Friday, 3 July 2009

Flying High with Fluffy the Comfort Cat

Australia's flag-carrier, Qantas, is currently caught between a rock (aviation legislation) and a hard place (anti-discrimination legislation).

The problem is the lack of an adequate definition, in the Disability Discrimination Act, of what can be classed as an 'assistance animal'. Guidelines for guide dogs are quite clear, but it seems there is a bit of legislative leeway for hamster/gerbil/python/sheep fans to state a case for taking their own particular pet on board. And that's what Qantas is a bit worried about.

Here's the story. Apparently there's been a huge increase in the number of people who need to have a 'comfort animal' with them, to get them through the horrors of a flight. Qantas is worried that if someone says that Hortense the Chook is their assistance animal, and Qantas refuses to let Hortense board, then Hortense's owner could sue Qantas for discrimination under the Disability Discrimination Act.

Aviation legislation, on the other hand, is quite clear about carrying assistance animals onto a plane. Hortense the Chook probably wouldn't make the grade, but you can see Qantas' problem, right?

I'm finding it all quite amusing. Can't you just imagine the Brave New World in which animals and aeroplanes fly united? Planes would need to separate canine & feline passengers in much the same way that smokers and non-smokers used to be segregated. Pax with rodents might feel a little nervous, and would have to avoid the depressive with the python in seat 28B. The twitching fellow with the potbelly pig could sit wherever he wanted, but preferably nowhere near the galley or any Jewish or Muslim passengers, and all fish would have to be carried in an approved container, in less than 100mls of water, to satisfy LAGs (liquids, aerosols and gels) regulations. Don't want any terrorist types smuggling liquid explosives on board, cunningly disguised as the home of Bubbles the goldfish!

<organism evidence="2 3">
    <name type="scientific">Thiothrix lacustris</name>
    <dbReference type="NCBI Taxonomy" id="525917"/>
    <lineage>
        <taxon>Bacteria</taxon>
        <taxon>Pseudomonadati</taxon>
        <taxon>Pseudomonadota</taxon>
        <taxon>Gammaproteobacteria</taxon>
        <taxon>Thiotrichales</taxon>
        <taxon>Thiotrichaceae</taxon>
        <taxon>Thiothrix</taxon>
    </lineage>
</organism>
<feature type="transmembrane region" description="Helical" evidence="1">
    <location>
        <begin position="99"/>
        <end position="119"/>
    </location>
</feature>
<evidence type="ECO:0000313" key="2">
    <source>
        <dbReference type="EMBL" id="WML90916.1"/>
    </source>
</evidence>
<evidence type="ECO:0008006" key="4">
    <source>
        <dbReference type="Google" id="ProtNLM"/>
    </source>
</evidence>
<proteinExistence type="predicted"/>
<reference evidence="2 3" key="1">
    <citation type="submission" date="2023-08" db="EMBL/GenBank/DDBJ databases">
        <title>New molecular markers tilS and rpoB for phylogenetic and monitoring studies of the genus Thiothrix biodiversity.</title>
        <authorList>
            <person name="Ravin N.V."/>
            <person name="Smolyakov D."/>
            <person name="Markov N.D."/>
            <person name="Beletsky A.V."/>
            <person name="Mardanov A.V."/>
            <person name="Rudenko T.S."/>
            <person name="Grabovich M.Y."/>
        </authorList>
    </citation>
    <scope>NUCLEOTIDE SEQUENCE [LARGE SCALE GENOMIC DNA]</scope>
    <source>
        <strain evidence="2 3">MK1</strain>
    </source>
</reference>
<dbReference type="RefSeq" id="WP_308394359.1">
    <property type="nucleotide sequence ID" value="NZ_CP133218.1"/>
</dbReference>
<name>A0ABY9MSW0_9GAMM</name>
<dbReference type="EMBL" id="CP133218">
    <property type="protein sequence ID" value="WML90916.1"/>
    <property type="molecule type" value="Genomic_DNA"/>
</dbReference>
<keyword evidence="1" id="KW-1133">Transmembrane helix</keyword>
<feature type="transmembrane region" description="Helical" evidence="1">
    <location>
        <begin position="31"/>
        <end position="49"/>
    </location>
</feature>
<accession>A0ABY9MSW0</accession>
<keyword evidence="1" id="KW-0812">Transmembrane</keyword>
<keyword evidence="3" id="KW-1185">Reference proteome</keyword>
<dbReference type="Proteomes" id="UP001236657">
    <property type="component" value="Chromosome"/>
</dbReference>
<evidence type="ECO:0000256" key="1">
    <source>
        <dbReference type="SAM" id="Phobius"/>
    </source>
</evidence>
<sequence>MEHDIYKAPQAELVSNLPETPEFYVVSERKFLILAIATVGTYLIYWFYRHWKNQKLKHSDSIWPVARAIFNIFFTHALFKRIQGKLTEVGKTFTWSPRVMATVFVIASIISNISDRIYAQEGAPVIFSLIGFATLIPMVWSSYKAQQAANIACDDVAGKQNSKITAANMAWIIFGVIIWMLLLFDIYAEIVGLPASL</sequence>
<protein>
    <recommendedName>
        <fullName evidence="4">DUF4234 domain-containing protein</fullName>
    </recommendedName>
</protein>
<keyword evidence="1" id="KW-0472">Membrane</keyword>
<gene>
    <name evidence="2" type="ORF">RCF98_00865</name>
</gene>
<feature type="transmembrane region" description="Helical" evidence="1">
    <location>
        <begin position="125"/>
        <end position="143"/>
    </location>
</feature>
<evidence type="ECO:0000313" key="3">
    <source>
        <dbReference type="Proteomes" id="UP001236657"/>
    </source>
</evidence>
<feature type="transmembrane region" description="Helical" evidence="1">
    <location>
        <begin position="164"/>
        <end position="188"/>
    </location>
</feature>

And another thing. With an on-board menagerie, would airlines need to provide comfort stations for animal companions? Aeroplane toilets aren't the most spacious places as it is, and there's really nowhere to put a litter tray. In any case, what might happen to the contents of a litter tray if the plane hit turbulence just doesn't bear thinking about! Maybe airlines could slip a couple of pet poo-bags into the seat pockets along with the sick-bag and the emergency instructions?

As for those human passengers who might be perfectly ok with flying, but who suffer from allergies to pet hair – would they have a case against airlines if sitting next to Fluffy the Persian cat had them wheezing and sneezing their way from Paris to Perth? Likewise, the doggyphobic traveller who finds him or herself shut inside a flying sardine can full of assistance dogs...

My anxiety and I will be boarding a plane in a few weeks, with my friend Thelma the Hat Lady. We will not be asking Qantas if we can take Oscar Bin Laden (my cat) on board. Oscar hates travelling anyway.

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